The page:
This is the story of my experiences living as an ex-pat in Mexico since 2003. It's to culminate in a published book. With your help, I'll be editing, selecting a title, and cover art: a participatory project. Your comments encouraged!

Letters from Mexico


April 28, 2018

Fiestas of

Tepoztlan, Mexico

The major factor that drew me to move to Mexico was experiencing it's fiestas. They are loud and colorful, a feast for the senses, with nothing like them in the US.

Many of my earlier Letters describe fiestas. My favorite is Day of the Dead, Dia de Muertos, which I detail here.

In this Letter, I show how fiestas are integrated with my daily life. How fiestas juxtapose with work is mentioned here. And I show how the noise of fiestas was overpowering for me  during the initial adjustment period after moving here.

The Fiesta of Tepoztlan, September 7 and 8

The indigenous inhabitants of this region paid homage to the god of “Pulque” with an all-night drinking festival. Catholic purists tried to discourage the practice by supplanting the date with a Christian festivity honoring the conversion of the inhabitants to Christianity. In keeping with Mexico’s proclivity to combine foreign and indigenous traditions, today the locals celebrate both festivals back-to-back, with the Christian version featuring theater performances and the re-creation of the seed-mural on the monastery’s main archway. An evening climb to the pyramid gives celebrants a taste of the indigenous. ‍

Independence Day, Sept. 18

Miguel Hidalgo y Costilla, a Catholic priest, launched the Mexican War of Independence by issuing his Grito de Dolores, or “Cry of Dolores.” The revolutionary tract, so-named because Hidalgo first read it in the town of Dolores, called for the end of 300 years of Spanish rule in Mexico, redistribution of land, and racial equality. Thousands of Indians and mestizos flocked to Hidalgo’s banner of the Virgin of Guadalupe, and soon the peasant army was on the march to Mexico City.

The Grito (“shout”) sounds forth every Sept.18, to mark this auspicious occasion, followed  by a parade.

The Mexican Revolution, Nov. 20

The Mexican Revolution, which began in 1910, ended dictatorship in Mexico and established a constitutional republic. Several groups, led by revolutionaries including Francisco Madero, Pascual Orozco, Pancho Villa and Emiliano Zapata, took part in the long and costly conflict. Though a constitution drafted in 1917 formalized many of the reforms sought by rebel groups, periodic violence continued into the 1930s.

A parade celebrates this day.

Carnaval, February 8th to 13th

Carnaval is an official Mexican holiday that kicks off a five-day celebration of the libido before the Catholic lent begins on Ash Wednesday. Mexicans celebrate Carnaval with parades, floats, costumes, music and dancing in the streets beginning the weekend before Lent. Carnaval is equivalent to Mardi Gras in New Orleans.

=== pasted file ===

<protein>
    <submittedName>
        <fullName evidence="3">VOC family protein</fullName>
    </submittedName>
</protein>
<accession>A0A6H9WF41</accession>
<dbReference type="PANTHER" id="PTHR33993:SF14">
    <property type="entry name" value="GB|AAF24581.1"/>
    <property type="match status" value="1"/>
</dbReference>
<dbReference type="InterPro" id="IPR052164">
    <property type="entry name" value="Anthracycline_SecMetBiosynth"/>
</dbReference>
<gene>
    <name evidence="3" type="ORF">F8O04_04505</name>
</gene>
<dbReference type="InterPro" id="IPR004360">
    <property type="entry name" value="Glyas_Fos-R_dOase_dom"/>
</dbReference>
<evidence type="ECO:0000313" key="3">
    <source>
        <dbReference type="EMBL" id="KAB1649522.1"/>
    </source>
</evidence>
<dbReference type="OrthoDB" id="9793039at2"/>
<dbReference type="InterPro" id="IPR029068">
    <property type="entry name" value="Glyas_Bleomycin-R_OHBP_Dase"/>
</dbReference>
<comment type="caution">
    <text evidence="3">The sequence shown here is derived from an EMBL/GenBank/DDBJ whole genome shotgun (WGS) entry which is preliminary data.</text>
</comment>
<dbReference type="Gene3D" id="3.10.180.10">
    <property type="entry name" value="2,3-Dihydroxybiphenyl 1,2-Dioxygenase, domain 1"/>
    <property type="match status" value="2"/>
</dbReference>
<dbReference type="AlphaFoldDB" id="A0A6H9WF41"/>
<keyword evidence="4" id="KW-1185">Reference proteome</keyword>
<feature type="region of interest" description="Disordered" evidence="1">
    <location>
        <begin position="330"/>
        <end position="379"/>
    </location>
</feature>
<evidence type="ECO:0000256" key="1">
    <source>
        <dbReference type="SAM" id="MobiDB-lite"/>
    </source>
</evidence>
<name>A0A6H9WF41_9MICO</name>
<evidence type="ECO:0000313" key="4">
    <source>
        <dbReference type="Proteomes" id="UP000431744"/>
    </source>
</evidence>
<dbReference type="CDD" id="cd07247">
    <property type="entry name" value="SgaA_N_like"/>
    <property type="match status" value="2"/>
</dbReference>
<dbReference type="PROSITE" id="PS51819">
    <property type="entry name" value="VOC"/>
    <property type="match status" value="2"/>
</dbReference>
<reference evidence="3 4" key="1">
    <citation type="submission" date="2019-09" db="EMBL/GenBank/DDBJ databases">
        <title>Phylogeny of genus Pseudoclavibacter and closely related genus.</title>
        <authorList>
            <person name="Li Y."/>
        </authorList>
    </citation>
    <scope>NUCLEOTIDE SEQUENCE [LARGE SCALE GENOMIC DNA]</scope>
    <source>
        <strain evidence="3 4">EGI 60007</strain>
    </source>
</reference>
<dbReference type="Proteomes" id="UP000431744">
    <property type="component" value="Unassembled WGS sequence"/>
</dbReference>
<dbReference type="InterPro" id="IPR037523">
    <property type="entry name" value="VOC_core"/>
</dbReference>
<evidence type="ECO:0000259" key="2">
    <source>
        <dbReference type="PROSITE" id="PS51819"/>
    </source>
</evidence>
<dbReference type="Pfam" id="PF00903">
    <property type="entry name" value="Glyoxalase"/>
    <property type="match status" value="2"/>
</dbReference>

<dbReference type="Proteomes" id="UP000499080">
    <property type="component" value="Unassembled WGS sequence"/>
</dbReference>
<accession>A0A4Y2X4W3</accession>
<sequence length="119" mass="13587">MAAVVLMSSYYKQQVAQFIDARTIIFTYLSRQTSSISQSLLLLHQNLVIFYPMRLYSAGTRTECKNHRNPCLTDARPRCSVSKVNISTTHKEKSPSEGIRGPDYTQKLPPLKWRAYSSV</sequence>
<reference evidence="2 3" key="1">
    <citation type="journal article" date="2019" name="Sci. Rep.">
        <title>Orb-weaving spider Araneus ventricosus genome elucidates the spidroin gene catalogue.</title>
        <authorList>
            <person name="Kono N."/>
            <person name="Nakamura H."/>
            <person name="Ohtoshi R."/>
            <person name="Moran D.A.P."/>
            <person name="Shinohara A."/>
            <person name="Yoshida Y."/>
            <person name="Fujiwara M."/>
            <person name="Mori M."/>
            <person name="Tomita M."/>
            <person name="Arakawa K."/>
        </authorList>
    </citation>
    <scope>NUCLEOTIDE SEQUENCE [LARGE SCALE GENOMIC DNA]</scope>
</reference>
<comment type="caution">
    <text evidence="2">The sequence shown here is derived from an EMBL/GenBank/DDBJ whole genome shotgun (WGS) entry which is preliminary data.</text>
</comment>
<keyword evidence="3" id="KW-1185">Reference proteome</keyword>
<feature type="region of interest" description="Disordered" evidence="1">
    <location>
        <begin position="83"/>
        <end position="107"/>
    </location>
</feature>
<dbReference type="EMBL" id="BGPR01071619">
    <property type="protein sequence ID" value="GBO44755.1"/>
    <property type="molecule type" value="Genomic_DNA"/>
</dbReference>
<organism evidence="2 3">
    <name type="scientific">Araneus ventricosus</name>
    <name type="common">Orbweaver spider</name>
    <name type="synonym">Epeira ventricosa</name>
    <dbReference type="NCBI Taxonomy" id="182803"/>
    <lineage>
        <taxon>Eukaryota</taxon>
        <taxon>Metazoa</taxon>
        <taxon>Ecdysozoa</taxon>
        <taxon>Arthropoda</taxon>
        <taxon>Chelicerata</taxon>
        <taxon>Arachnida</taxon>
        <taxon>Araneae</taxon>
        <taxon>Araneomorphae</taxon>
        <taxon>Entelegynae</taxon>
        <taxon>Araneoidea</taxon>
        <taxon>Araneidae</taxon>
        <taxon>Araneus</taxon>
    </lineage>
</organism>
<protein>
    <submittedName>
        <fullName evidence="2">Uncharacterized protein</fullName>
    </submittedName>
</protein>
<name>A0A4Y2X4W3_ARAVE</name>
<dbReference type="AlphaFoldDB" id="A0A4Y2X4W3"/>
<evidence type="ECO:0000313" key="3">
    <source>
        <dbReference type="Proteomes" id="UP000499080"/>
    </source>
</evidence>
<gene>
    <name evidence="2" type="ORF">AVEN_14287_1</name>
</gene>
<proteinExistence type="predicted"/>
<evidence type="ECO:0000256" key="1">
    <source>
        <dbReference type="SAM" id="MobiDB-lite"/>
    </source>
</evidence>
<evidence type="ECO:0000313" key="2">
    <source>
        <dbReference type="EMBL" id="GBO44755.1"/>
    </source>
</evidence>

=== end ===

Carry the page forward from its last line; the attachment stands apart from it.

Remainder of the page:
The town of Tepoztlan celebrates its own Carnaval season featuring Chinelos and other festivities. Chinelos are traditional costumed dancers associated with the local region. They wear decorative headgear that's a blend of indigenous and Catholic traditions. During its Carnaval, the town hosts a major market and fair, churches put on special services, and fireworks predominate throughout most days and nights during the week.  Local people from all the satellite towns and villages surrounding Tepoztlán come to celebrate during the Carnaval.

When I first moved to Tepoztlan, I used to attend parts of Carnival. In more recent years, I avoid going to Centro. Packed like sardines, the crowds inhabit the area during the five days of the holiday.

A Birthday Celebration in Tepoztlan

Every year, during the night between the 11th and 12th of December, Mexicans sing Las Mañanitas  to the honor of Our Lady of Guadalupe by the most famous and popular artists in the Basilica of Our Lady of Guadalupe.

Las Mañanitas, translated as "little mornings," is a traditional Mexican birthday song sung in Mexico and other Latin America countries at birthday parties, early in the morning, to awaken the birthday person. They sing it before eating the birthday cake as the Mexican "happy birthday" song.

I’ve seen it sung beneath the sleeping birthday person’s window at sunrise, encouraging them to wake up and celebrate their day. Then the singers and others go inside to partake of sweets, and one time we indulged in hard liquor and beer.

Las Mañanitas, the Mexican equivalent of our "Happy Birthday" song, is featured in the first minute of this celebration video. Video by Don Karp.

Close-up of a mural composed entirely of seeds that's redone every year at the Fiesta of Tepoztlan. Photo by Don Karp.

Seed mural: Church entrance with seeds removed (left). Seeds restored (right). Photo by Don Karp.

I ndependence Day, the town plaza, Tepoztlan, Mexico. Photo by Don Karp.

Parade of the Mexican Revolution celebration, Tepoztlan, Mexico. Photo by Don Karp.

Carnaval de Tepoztlan. YouTube video: Chinelos Sin Fronteras .

Download: Fiestas.mp3 - Where Expats Blog

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